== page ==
Pain in Hospitalized Pediatric Patients: How Are We Doing?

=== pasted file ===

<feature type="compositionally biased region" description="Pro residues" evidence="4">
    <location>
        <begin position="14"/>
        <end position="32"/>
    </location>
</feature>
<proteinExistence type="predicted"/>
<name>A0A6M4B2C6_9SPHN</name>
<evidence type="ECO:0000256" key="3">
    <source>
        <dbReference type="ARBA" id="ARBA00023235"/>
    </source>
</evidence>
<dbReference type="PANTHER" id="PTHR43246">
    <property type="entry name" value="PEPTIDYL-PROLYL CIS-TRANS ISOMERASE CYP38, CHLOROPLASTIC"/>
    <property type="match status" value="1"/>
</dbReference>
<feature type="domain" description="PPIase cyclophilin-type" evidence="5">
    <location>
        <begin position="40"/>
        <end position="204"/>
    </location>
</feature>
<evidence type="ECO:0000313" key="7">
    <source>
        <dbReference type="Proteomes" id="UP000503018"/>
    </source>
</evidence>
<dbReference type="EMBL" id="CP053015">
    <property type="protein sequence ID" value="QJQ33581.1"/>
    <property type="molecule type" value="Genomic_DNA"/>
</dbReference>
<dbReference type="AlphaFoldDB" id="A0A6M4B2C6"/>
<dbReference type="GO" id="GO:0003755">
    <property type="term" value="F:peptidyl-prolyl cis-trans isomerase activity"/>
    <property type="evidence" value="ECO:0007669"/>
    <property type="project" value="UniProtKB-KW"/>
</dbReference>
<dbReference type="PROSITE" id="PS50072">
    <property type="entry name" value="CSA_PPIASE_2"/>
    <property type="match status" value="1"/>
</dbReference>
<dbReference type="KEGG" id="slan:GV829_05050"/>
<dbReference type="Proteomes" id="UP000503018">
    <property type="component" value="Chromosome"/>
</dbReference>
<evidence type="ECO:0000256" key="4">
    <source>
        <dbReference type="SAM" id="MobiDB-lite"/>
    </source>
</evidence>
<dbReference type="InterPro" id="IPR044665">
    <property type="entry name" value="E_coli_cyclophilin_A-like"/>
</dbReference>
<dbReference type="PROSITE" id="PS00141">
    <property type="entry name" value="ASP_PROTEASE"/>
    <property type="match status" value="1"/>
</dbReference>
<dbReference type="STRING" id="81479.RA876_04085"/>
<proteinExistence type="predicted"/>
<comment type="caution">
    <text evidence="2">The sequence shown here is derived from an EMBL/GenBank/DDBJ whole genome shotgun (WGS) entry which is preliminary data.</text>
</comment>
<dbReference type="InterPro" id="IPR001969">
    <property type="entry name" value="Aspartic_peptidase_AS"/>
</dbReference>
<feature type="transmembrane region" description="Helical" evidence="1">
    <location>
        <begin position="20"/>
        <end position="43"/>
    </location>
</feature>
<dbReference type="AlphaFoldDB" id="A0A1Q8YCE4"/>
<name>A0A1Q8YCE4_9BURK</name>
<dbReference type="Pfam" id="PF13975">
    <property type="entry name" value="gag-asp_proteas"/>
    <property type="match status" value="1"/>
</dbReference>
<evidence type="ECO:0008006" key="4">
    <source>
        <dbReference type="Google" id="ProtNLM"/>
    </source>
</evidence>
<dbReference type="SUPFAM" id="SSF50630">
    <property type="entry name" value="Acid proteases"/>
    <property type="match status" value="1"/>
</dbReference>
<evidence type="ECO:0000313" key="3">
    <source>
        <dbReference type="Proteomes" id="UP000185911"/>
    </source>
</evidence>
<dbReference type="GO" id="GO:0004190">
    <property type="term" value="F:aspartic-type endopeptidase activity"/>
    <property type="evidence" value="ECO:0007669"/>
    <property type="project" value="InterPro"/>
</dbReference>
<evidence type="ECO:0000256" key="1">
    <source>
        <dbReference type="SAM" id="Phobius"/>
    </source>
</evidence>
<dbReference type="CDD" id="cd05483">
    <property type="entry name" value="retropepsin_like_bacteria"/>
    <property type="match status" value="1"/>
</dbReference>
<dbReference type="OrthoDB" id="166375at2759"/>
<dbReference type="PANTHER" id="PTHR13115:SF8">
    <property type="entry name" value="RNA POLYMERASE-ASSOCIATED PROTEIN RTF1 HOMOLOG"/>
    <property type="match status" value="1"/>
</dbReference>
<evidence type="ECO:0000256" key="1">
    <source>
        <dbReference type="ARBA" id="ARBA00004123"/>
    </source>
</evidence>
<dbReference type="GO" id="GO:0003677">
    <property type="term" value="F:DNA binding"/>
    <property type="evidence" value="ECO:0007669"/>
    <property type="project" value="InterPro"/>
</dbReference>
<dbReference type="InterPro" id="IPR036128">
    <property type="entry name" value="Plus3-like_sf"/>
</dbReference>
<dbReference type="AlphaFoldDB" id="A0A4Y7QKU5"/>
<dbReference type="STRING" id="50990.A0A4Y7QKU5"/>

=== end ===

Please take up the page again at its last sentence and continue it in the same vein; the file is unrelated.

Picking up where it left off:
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ObjectiveThe purpose of this study was to provide a baseline description of the prevalence of pain and pain management strategies in a pediatric hospital and to compare the prevalence of pain in this hospital to that in published reports in the literature.MethodsTwo hundred thirty-seven children ranging in age from 10 days to 17 years and 223 parents participated in an 8-hour survey on 5 inpatient units. Information about pain intensity and pain affect was collected from the children older than 6 years of age and from parents of those who were younger at 4 2-hour intervals. Information about procedural pain was collected from children, parents, and health care professionals over this 8-hour period. The type and amount of analgesia were also noted.ResultsMore than 20% of the children had clinically significant pain at each of the 2-hour intervals, and 7 had pain scores of 5/10 or greater for the majority of the study day. At least 50% of the children were found to be pain-free during the 4 intervals, and there was a high level of agreement between parents and children's pain-intensity ratings. One hundred fifty-seven children had medication ordered and 80 children had no analgesia ordered. There was no significant correlation between characteristics of the patients and amounts or types of medication given. No analgesia was administered via intramuscular or subcutaneous injection.DiscussionAlthough these results are encouraging in that a significant portion of the children were pain-free during the study day, the number of children who had clinically significant pain was too high. The results of this study compare with others in that a significant number of children were inadequately treated for pain. Clinical implications are discussed.

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